Indeed, it’s hard to think of the last time conservatives have come out in such numbers for anything—Wednesday’s rally topped 3,000 in Washington, and some 700 other such parties attracted tens of thousands nationwide.
Ah, come on now, Christopher Beam, surely you can think of something? Let’s go back to 2005:
Where many of the protesters who stood in prayer had arrived days ago – and some weeks ago – quite a few arrived Wednesday, traveling great distances to see the spectacle they had only previously witnessed on television and in the newspaper.One man, carrying his banjo, arrived Wednesday from the east coast of Florida. Another drove from New York on Tuesday, with his trumpet. A family from Georgia migrated with silver bowling pins and tennis balls.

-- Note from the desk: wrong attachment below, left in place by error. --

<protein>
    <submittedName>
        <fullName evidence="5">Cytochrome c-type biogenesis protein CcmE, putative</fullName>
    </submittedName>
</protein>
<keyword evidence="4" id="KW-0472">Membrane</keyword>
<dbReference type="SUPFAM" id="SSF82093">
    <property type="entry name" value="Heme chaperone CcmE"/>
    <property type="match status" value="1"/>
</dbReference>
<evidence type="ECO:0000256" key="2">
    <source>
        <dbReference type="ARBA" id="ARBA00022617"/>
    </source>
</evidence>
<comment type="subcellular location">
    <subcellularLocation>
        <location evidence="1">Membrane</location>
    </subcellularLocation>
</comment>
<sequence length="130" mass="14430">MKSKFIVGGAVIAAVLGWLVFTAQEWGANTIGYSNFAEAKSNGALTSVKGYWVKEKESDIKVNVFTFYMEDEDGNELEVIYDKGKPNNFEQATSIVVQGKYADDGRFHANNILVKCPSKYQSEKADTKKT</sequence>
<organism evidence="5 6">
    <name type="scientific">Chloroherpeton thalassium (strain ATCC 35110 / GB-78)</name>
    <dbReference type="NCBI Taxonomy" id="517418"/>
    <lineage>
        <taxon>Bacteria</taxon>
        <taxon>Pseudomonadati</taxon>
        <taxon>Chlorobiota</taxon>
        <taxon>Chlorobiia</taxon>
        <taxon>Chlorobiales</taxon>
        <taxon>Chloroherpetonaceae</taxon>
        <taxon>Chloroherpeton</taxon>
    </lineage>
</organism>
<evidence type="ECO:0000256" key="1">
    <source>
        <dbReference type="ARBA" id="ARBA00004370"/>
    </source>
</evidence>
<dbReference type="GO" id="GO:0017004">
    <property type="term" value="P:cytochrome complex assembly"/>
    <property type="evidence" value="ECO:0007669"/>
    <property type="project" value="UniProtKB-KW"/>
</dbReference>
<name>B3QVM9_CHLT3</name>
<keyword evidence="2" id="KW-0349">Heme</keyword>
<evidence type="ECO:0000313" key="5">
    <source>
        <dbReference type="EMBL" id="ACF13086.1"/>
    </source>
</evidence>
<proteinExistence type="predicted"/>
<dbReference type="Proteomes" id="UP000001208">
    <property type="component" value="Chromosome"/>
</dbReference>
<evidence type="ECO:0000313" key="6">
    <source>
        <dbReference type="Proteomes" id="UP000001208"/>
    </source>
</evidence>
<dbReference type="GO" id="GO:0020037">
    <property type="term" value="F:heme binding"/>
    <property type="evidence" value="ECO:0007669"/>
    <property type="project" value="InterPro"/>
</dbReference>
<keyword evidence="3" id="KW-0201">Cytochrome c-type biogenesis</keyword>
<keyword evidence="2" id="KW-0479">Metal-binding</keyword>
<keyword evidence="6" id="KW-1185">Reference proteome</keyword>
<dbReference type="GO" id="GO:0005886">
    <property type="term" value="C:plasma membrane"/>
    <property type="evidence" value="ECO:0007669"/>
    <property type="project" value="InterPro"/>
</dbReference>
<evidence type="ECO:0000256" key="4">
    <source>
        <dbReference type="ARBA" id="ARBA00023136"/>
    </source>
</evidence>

“I felt like God said come on down, I want somebody out there juggling,” Nathan Dorrell said.
Terry Schiavo’s death and 2005 and those kids standing in rows with LIFE plastered over their mouths seem so long ago, but at the time they seemed to mark conservatism learning how to look cool while protesting. Their initial efforts to adopt the cool aura of 60s protests, hadn’t gone so well visually. The Tea Party protests seem to subtly reclaim the Republican Party for the nutty, secular and anti-government, as opposed to the nutty Christianist and anti-abortionist. Indeed, the Tea Party doesn’t seem so much like the affirmation of conservatism in the face of defeat, so much as the ascendance of one wing of the party over another.